Carly Glovinski is one of the most accessible but challenging artists working in New England, or anywhere for that matter. She is among four artists celebrated in the George Marshall Store Gallery’s exhibition “Momentum XIV,” all finalists of the New Hampshire Charitable Foundation’s Piscataqua Region Artist Advancement Grant.

While each merits discussion – winner Cheryle St. Onge is represented by a satisfying suite of high-focus observational photographs with a shadowy edge and an eye to personal detail – Glovinski’s trompe l’oeil pranksterism stands out.

The first work viewers may see is Glovinski’s “Untitled (Blanket)” hanging on the far wall (looking past a handsome fiber piece by Sarah Haskell). It is not the fiber piece it pretends to be from a distance. It is a painting in acrylic and White Out correction fluid on wood.

Glovinski was classically trained as a painter, but she turned to making simulacra – counterfeit objects. Up close, it is easy to see this familiar object, a woolen throw blanket, is made of cut chunks of wood set in different layers. Glovinski’s red, white and blue plaid, tied to Bicentennial-era America, offers an iconic nostalgia. It feels like a well-played trap that breaks through to the personal – but does this say more about my age than the artists’ intentions? I find myself caught in Glovinski’s playful maze, without the ball of string I intended to bring.

Glovinski’s work finds its path intuitively, whereas most similarly conceptual work is calculated to outsmart the viewer. It’s a tough model: To outsmart the viewers is to insult them, while not outsmarting the viewers is to leave them unimpressed. Glovinski’s work, on the other hand, is disarmingly warm, playful and engaging.

Her “Drop Ceiling Tile Study,” for example, looks like a photograph of a ceiling tile. Even up close, unlike the blanket, it remains perplexingly convincing. The paper is drawn upon with ink, embossed and then stained with coffee. The embossing provides texture, but the coffee stain is the X factor. It looks like a real coffee stain, and it is a real coffee stain.

Here, things get interesting: We see the tile hanging vertically on the wall in a frame, so it’s a picture. It’s obviously a ceiling tile, so we imagine it flat on the ceiling – facing down. But it is a also drawing with ink, so we can feel it facing up on the drawing surface. This is why the coffee stain causes a double take and adds some diagramatic architectural drawing intelligence (architects regularly prove their long-houred dedication via coffee stains on blueprints). It’s a compelling but strange kind of index not unlike when actor John Wayne played a character named John.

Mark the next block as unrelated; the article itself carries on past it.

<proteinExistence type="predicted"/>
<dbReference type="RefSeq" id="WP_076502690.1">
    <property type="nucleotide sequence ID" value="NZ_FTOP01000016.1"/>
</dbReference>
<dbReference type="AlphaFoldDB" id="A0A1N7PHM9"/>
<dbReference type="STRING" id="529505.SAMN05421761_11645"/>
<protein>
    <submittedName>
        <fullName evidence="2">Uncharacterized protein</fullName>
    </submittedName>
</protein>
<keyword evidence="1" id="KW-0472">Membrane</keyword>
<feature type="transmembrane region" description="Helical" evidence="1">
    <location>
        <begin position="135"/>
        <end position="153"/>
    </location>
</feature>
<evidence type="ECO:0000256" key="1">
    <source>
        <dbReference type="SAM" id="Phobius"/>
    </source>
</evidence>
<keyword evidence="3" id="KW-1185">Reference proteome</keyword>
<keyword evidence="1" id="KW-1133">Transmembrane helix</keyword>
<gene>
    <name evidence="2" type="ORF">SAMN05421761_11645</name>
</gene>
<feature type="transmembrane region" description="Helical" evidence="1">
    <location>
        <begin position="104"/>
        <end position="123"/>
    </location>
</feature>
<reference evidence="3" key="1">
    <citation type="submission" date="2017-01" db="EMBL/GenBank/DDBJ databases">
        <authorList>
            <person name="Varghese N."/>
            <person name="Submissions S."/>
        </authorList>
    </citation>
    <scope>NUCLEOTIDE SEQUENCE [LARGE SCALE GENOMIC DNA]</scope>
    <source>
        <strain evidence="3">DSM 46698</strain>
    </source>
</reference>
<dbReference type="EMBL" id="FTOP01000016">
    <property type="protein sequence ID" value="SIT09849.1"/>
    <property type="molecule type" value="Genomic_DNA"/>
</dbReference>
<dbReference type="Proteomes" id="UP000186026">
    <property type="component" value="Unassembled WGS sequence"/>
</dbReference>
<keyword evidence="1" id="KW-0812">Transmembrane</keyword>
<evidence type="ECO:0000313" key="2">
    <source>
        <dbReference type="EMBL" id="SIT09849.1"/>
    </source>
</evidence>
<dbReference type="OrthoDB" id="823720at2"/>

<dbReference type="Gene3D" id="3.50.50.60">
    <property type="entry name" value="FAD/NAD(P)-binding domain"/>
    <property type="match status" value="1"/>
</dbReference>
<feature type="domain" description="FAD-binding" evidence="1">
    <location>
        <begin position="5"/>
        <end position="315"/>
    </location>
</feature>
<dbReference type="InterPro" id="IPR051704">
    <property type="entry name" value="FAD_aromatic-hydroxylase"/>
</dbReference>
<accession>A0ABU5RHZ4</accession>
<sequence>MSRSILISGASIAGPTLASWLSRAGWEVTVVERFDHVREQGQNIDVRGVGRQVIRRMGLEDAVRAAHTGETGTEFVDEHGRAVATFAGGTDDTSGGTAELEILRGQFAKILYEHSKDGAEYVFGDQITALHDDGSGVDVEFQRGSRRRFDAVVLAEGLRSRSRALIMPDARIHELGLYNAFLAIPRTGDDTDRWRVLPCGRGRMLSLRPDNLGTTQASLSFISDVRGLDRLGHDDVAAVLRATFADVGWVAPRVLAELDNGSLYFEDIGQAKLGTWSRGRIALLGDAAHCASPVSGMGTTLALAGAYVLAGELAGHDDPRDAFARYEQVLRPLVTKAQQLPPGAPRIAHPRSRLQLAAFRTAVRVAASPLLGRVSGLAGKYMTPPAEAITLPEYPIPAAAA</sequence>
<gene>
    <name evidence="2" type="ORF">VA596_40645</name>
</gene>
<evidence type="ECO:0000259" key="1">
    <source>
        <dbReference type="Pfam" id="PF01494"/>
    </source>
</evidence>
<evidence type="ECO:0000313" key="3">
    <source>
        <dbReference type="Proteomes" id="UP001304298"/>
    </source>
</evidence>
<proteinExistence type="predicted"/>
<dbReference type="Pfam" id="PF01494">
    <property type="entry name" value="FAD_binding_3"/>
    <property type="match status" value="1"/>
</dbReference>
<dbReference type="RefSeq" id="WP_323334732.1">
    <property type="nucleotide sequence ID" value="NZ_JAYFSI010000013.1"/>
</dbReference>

Glovinski doesn’t calculate confusion but indulges in the playfulness of irony and invites us to come along. Her shifting perspectives welcome our shifting perspectives. While other artists may present a rebus, Glovinski does not challenge us to find any singular truth in her work. It’s like she’s inviting us to play Legos instead of chess: We play with the artist instead of against her.

Glovinski’s other works include a map of “Pawtuckaway” painted on tin and folded to look like paper, Her “Baskethead” is flat and framed like a picture, but it is actually woven of paper so, in fact it is actual basketry pretending to be a picture of basketry. Her “Boothbay Harbor” looks like a tiny, circular puzzle of a lobster boat with an unfinished middle; but it is actually a single piece of lasercut Plexiglas painted realistically. Is it a painting of a photo puzzle or is the puzzle depicting a painting? This puzzle logic surfaces differently in “Untitled (picture puzzle)” in which Glovinski presents a puzzle box with a picture of the puzzle – an additional layer of simulacrum. And once again, Glovinski, who is an adept realistic painter, paints the scene very loosely and uses her signature White Out. It may be Socratic, but it is not a test. It’s recess.

While White Out is a tool intended for camouflaging mistakes, the irony is its fundamental practicality. It is the most opaque medium you can find, and it is an extremely well-known brand. Hiding the plane site in plain sight is iconic irony — ironoclasm, maybe?

Glovinski’s most open-ended work is “The Universe,” which comprises a fake 1970s Time-Life book titled “The Universe” and a simulated hand-written copy of its four-page index hanging as a drawing on the wall above it. The two parts interact enough that you might imagine it’s a fake index with the real book. While the book looks real enough (it’s wood), the title is loosely painted. This makes it more fun: You can’t play hide-and-go-seek, after all, if the other party doesn’t know you’re hiding.

In the end, however smart and challenging her work is, Glovinski never treats the viewers like dupes, rubes or pedantic snobs. She warmly invites us to come out and play.

Freelance writer Daniel Kany is an art historian who lives in Cumberland. He can be contacted at:

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